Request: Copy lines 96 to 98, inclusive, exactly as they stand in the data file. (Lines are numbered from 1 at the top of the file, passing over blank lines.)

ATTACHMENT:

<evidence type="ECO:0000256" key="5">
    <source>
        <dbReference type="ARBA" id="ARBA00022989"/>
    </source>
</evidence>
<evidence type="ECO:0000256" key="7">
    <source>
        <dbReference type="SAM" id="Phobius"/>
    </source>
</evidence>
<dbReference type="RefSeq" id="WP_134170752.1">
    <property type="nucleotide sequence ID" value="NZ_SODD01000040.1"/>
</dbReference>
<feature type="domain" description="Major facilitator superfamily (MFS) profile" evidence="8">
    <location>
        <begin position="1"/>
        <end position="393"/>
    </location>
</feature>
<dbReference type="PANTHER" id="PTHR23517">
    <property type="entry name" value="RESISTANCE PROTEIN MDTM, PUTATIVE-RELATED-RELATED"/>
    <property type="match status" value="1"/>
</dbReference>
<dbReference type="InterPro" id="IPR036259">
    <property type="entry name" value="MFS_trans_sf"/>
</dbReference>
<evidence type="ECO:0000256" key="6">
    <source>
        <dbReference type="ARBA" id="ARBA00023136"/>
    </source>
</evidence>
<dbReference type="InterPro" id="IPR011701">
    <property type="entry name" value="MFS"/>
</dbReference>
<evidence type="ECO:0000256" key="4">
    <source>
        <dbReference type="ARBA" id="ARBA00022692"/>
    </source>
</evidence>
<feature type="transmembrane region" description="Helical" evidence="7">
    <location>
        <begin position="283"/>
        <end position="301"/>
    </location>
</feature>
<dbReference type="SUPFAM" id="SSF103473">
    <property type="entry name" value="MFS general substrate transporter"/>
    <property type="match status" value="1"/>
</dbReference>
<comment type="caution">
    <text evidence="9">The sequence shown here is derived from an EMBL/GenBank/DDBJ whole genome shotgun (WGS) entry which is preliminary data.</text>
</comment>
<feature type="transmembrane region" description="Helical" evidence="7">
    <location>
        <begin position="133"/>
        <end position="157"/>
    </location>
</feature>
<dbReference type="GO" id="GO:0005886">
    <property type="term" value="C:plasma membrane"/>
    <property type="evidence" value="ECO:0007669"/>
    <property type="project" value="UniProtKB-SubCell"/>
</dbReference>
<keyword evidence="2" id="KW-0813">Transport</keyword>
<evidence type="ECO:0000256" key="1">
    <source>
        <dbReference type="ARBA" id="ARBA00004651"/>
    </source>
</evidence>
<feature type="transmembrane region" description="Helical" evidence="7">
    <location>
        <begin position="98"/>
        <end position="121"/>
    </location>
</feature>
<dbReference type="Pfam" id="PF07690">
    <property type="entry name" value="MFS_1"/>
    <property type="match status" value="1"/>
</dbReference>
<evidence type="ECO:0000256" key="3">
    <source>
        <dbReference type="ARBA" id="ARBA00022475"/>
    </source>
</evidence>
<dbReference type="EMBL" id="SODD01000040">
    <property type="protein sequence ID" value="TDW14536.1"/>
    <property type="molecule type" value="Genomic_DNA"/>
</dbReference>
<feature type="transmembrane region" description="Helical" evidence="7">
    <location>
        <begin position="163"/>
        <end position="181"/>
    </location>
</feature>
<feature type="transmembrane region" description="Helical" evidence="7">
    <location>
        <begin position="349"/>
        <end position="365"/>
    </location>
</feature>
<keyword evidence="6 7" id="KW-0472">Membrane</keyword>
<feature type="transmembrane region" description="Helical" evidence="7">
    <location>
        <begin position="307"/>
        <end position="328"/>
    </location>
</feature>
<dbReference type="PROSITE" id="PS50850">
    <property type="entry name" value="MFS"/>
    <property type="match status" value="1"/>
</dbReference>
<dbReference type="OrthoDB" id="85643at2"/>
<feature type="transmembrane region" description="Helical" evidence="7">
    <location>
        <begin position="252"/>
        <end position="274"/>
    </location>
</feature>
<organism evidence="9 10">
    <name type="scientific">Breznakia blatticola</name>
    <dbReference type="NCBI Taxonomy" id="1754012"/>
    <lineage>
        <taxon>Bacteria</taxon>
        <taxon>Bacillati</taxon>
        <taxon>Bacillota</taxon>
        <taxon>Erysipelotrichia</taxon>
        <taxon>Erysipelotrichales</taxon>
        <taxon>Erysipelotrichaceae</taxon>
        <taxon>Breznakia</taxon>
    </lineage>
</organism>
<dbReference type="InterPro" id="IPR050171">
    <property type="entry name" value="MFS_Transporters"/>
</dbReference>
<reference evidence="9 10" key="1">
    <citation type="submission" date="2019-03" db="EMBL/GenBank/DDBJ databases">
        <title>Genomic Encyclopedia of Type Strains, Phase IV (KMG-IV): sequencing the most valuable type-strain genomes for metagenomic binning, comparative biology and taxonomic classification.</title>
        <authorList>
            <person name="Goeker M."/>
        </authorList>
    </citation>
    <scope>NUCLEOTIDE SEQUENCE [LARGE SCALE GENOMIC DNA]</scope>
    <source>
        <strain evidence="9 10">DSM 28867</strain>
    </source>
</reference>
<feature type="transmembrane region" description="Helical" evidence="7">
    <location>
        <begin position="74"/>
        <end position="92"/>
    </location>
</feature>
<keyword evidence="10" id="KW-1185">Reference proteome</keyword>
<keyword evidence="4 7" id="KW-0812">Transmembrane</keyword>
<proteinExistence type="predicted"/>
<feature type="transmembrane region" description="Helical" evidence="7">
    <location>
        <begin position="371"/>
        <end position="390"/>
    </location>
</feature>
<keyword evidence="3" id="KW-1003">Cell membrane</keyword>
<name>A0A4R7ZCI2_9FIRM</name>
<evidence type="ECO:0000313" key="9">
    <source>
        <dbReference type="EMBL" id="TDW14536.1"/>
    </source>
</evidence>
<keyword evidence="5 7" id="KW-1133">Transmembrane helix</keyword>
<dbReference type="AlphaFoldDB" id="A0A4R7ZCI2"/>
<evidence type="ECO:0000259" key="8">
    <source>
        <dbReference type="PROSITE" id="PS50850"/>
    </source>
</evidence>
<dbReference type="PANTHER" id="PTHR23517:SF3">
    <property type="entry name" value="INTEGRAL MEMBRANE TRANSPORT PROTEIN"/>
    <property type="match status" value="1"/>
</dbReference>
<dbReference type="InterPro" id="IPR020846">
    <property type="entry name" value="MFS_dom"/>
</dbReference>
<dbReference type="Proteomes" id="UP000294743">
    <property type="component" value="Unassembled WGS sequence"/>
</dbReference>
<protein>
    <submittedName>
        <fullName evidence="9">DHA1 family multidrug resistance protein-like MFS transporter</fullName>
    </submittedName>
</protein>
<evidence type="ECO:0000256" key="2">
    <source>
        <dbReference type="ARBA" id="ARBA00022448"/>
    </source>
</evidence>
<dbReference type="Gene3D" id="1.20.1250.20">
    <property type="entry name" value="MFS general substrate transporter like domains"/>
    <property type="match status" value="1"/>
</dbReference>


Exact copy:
    <location>
        <begin position="349"/>
        <end position="365"/>